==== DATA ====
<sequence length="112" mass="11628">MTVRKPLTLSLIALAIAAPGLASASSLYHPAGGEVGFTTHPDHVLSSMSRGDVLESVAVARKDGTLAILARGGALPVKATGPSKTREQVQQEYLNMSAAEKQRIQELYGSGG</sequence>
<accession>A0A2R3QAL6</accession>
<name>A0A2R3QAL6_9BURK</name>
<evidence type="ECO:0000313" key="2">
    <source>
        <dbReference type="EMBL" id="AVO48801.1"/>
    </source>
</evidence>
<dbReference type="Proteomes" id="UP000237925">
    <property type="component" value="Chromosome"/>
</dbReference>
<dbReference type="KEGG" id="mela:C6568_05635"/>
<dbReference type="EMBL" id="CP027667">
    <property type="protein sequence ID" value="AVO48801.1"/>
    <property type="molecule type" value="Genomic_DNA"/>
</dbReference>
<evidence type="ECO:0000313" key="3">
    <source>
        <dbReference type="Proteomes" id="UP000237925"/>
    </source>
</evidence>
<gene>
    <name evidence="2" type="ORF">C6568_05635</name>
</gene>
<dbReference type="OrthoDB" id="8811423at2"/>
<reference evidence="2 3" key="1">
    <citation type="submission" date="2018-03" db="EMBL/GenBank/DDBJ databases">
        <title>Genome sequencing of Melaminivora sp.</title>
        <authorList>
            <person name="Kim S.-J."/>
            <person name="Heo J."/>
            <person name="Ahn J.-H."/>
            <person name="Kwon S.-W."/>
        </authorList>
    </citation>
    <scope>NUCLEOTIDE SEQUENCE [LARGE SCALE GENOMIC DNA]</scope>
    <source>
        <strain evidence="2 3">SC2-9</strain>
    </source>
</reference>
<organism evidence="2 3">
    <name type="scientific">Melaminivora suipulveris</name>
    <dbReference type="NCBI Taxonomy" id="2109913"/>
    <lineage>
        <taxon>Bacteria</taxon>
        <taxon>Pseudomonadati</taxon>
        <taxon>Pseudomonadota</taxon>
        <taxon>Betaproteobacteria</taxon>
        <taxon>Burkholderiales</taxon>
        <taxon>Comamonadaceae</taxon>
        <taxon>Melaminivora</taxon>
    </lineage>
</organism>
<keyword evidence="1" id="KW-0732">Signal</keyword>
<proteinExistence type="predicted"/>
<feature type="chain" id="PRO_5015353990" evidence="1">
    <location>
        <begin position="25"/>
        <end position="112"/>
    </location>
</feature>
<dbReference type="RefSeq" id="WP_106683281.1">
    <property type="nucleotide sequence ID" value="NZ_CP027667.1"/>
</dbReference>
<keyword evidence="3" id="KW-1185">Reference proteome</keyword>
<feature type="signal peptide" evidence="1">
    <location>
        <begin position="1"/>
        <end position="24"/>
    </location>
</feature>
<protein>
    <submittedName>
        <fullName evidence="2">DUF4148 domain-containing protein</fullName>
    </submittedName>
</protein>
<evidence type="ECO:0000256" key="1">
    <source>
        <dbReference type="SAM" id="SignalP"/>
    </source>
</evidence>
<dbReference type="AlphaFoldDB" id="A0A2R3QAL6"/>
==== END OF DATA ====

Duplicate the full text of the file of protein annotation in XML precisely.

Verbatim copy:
<sequence length="112" mass="11628">MTVRKPLTLSLIALAIAAPGLASASSLYHPAGGEVGFTTHPDHVLSSMSRGDVLESVAVARKDGTLAILARGGALPVKATGPSKTREQVQQEYLNMSAAEKQRIQELYGSGG</sequence>
<accession>A0A2R3QAL6</accession>
<name>A0A2R3QAL6_9BURK</name>
<evidence type="ECO:0000313" key="2">
    <source>
        <dbReference type="EMBL" id="AVO48801.1"/>
    </source>
</evidence>
<dbReference type="Proteomes" id="UP000237925">
    <property type="component" value="Chromosome"/>
</dbReference>
<dbReference type="KEGG" id="mela:C6568_05635"/>
<dbReference type="EMBL" id="CP027667">
    <property type="protein sequence ID" value="AVO48801.1"/>
    <property type="molecule type" value="Genomic_DNA"/>
</dbReference>
<evidence type="ECO:0000313" key="3">
    <source>
        <dbReference type="Proteomes" id="UP000237925"/>
    </source>
</evidence>
<gene>
    <name evidence="2" type="ORF">C6568_05635</name>
</gene>
<dbReference type="OrthoDB" id="8811423at2"/>
<reference evidence="2 3" key="1">
    <citation type="submission" date="2018-03" db="EMBL/GenBank/DDBJ databases">
        <title>Genome sequencing of Melaminivora sp.</title>
        <authorList>
            <person name="Kim S.-J."/>
            <person name="Heo J."/>
            <person name="Ahn J.-H."/>
            <person name="Kwon S.-W."/>
        </authorList>
    </citation>
    <scope>NUCLEOTIDE SEQUENCE [LARGE SCALE GENOMIC DNA]</scope>
    <source>
        <strain evidence="2 3">SC2-9</strain>
    </source>
</reference>
<organism evidence="2 3">
    <name type="scientific">Melaminivora suipulveris</name>
    <dbReference type="NCBI Taxonomy" id="2109913"/>
    <lineage>
        <taxon>Bacteria</taxon>
        <taxon>Pseudomonadati</taxon>
        <taxon>Pseudomonadota</taxon>
        <taxon>Betaproteobacteria</taxon>
        <taxon>Burkholderiales</taxon>
        <taxon>Comamonadaceae</taxon>
        <taxon>Melaminivora</taxon>
    </lineage>
</organism>
<keyword evidence="1" id="KW-0732">Signal</keyword>
<proteinExistence type="predicted"/>
<feature type="chain" id="PRO_5015353990" evidence="1">
    <location>
        <begin position="25"/>
        <end position="112"/>
    </location>
</feature>
<dbReference type="RefSeq" id="WP_106683281.1">
    <property type="nucleotide sequence ID" value="NZ_CP027667.1"/>
</dbReference>
<keyword evidence="3" id="KW-1185">Reference proteome</keyword>
<feature type="signal peptide" evidence="1">
    <location>
        <begin position="1"/>
        <end position="24"/>
    </location>
</feature>
<protein>
    <submittedName>
        <fullName evidence="2">DUF4148 domain-containing protein</fullName>
    </submittedName>
</protein>
<evidence type="ECO:0000256" key="1">
    <source>
        <dbReference type="SAM" id="SignalP"/>
    </source>
</evidence>
<dbReference type="AlphaFoldDB" id="A0A2R3QAL6"/>